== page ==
Research Raises Concern for Pregnancy Complications from Pesticide Exposure

May 2017

New research into the world’s most widely-used pesticide raises concerns for fetal health, according to researchers from the Children’s Environmental Health Network (CEHN). Glyphosate, which is used to kill broadleaf plants and grasses, is found in more than 750 products including Monsanto’s Roundup. The study discovered a correlation between glyphosate exposure during pregnancy and lower birth weights, as well as shorter pregnancies.

The research is part of the Herbicide Use and Birth Outcomes in the Midwest CEHN Healthy Kids Project. Sixty-nine pregnant women in the Midwest, where pesticide use is extensive, were followed and the amount of glyphosate in their urine tracked from 2015-2016. Women living in rural areas had higher glyphosate levels than women living in urban and suburban areas, and 91 percent of participants tested positive for the pesticide.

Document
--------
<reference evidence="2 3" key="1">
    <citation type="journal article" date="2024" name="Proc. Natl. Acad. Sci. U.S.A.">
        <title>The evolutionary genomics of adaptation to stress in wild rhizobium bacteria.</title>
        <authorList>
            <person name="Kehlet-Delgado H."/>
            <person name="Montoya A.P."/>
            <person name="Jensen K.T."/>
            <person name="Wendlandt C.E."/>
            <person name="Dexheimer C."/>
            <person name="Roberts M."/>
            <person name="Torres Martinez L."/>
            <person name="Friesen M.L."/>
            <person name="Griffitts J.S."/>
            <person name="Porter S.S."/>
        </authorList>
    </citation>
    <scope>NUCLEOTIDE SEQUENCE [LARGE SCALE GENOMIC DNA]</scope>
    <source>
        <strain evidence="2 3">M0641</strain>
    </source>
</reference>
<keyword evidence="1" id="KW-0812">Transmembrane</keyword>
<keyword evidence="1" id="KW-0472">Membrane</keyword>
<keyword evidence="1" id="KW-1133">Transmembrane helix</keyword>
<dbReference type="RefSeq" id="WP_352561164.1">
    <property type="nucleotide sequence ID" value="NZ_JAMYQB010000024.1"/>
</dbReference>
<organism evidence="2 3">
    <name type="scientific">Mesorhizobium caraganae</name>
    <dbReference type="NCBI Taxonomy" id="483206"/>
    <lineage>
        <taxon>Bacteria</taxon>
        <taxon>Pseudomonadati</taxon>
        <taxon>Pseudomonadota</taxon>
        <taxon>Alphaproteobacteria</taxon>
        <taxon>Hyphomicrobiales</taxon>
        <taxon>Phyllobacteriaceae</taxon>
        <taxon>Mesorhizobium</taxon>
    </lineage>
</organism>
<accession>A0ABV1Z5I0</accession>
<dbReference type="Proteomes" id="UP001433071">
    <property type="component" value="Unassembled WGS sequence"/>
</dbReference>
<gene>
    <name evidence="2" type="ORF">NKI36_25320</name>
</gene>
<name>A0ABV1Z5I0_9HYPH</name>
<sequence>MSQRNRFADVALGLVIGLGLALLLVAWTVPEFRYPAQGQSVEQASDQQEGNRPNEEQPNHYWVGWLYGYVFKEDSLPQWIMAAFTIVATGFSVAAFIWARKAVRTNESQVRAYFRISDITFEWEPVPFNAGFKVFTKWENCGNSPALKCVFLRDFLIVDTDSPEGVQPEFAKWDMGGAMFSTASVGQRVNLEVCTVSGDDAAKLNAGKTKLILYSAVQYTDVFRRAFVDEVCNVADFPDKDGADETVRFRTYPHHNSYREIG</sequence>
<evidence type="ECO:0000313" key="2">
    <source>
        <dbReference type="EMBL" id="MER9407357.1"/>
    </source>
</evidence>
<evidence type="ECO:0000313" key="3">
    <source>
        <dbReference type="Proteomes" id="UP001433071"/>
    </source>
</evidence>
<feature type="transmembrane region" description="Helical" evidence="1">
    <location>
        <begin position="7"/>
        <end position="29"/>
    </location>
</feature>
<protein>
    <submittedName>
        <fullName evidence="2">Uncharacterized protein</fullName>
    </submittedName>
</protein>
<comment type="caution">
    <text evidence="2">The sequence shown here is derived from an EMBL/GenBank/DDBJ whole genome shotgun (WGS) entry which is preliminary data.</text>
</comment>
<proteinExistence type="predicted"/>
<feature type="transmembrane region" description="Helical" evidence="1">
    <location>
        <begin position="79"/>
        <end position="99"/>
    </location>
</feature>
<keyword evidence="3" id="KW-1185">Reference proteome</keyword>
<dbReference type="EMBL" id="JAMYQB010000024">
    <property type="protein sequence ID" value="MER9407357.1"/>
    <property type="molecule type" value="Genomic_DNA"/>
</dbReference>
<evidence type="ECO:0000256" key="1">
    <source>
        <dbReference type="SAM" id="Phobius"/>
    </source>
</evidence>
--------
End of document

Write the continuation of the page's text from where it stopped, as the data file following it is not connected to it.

For high-exposure pregnancies studied, the average gestation period was nearly four days shorter. Low-exposure gestational-adjusted birth weights were in the 58th percentile while high-exposure dropped to the 43rd percentile. Low birth weight can lead to health problems, including respiratory distress as a baby and heart disease later in life.

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Newsletter Issue: 10 Volume: 9

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